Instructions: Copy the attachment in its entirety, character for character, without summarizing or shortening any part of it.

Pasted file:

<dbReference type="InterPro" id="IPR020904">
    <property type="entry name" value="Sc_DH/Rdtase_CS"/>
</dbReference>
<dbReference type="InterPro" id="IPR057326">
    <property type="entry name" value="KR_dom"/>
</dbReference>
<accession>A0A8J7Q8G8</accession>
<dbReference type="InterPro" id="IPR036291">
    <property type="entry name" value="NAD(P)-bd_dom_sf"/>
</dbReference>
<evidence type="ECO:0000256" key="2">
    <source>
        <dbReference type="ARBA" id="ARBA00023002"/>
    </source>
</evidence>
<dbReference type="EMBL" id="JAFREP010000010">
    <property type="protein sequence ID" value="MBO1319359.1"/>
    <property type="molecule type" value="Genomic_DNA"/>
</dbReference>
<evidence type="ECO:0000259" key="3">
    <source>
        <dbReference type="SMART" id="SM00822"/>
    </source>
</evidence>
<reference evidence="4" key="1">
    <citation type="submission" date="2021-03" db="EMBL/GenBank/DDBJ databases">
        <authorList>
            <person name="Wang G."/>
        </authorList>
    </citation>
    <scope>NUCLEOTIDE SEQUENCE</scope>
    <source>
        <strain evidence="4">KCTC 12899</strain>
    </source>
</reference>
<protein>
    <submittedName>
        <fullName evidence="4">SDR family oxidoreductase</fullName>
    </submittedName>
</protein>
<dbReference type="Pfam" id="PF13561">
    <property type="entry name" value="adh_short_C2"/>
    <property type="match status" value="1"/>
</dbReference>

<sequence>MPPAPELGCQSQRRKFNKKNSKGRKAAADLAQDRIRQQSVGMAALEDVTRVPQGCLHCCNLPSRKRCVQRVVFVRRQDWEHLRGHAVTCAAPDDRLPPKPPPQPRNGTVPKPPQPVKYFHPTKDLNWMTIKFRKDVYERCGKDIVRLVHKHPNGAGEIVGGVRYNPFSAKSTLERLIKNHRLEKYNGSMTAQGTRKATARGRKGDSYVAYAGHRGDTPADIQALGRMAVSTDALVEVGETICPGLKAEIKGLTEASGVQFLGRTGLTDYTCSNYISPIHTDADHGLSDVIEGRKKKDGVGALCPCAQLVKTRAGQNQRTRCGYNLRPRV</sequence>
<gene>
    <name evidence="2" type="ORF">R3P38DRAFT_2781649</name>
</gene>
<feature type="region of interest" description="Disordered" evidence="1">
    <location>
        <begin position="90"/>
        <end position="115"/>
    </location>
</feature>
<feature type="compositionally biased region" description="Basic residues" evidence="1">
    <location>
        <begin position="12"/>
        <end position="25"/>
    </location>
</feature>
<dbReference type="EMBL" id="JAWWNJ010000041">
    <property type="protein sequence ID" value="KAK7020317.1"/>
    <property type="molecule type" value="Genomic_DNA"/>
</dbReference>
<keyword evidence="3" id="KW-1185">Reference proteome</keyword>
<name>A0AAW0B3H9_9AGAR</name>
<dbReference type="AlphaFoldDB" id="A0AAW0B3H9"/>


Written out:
<dbReference type="InterPro" id="IPR020904">
    <property type="entry name" value="Sc_DH/Rdtase_CS"/>
</dbReference>
<dbReference type="InterPro" id="IPR057326">
    <property type="entry name" value="KR_dom"/>
</dbReference>
<accession>A0A8J7Q8G8</accession>
<dbReference type="InterPro" id="IPR036291">
    <property type="entry name" value="NAD(P)-bd_dom_sf"/>
</dbReference>
<evidence type="ECO:0000256" key="2">
    <source>
        <dbReference type="ARBA" id="ARBA00023002"/>
    </source>
</evidence>
<dbReference type="EMBL" id="JAFREP010000010">
    <property type="protein sequence ID" value="MBO1319359.1"/>
    <property type="molecule type" value="Genomic_DNA"/>
</dbReference>
<evidence type="ECO:0000259" key="3">
    <source>
        <dbReference type="SMART" id="SM00822"/>
    </source>
</evidence>
<reference evidence="4" key="1">
    <citation type="submission" date="2021-03" db="EMBL/GenBank/DDBJ databases">
        <authorList>
            <person name="Wang G."/>
        </authorList>
    </citation>
    <scope>NUCLEOTIDE SEQUENCE</scope>
    <source>
        <strain evidence="4">KCTC 12899</strain>
    </source>
</reference>
<protein>
    <submittedName>
        <fullName evidence="4">SDR family oxidoreductase</fullName>
    </submittedName>
</protein>
<dbReference type="Pfam" id="PF13561">
    <property type="entry name" value="adh_short_C2"/>
    <property type="match status" value="1"/>
</dbReference>

<sequence>MPPAPELGCQSQRRKFNKKNSKGRKAAADLAQDRIRQQSVGMAALEDVTRVPQGCLHCCNLPSRKRCVQRVVFVRRQDWEHLRGHAVTCAAPDDRLPPKPPPQPRNGTVPKPPQPVKYFHPTKDLNWMTIKFRKDVYERCGKDIVRLVHKHPNGAGEIVGGVRYNPFSAKSTLERLIKNHRLEKYNGSMTAQGTRKATARGRKGDSYVAYAGHRGDTPADIQALGRMAVSTDALVEVGETICPGLKAEIKGLTEASGVQFLGRTGLTDYTCSNYISPIHTDADHGLSDVIEGRKKKDGVGALCPCAQLVKTRAGQNQRTRCGYNLRPRV</sequence>
<gene>
    <name evidence="2" type="ORF">R3P38DRAFT_2781649</name>
</gene>
<feature type="region of interest" description="Disordered" evidence="1">
    <location>
        <begin position="90"/>
        <end position="115"/>
    </location>
</feature>
<feature type="compositionally biased region" description="Basic residues" evidence="1">
    <location>
        <begin position="12"/>
        <end position="25"/>
    </location>
</feature>
<dbReference type="EMBL" id="JAWWNJ010000041">
    <property type="protein sequence ID" value="KAK7020317.1"/>
    <property type="molecule type" value="Genomic_DNA"/>
</dbReference>
<keyword evidence="3" id="KW-1185">Reference proteome</keyword>
<name>A0AAW0B3H9_9AGAR</name>
<dbReference type="AlphaFoldDB" id="A0AAW0B3H9"/>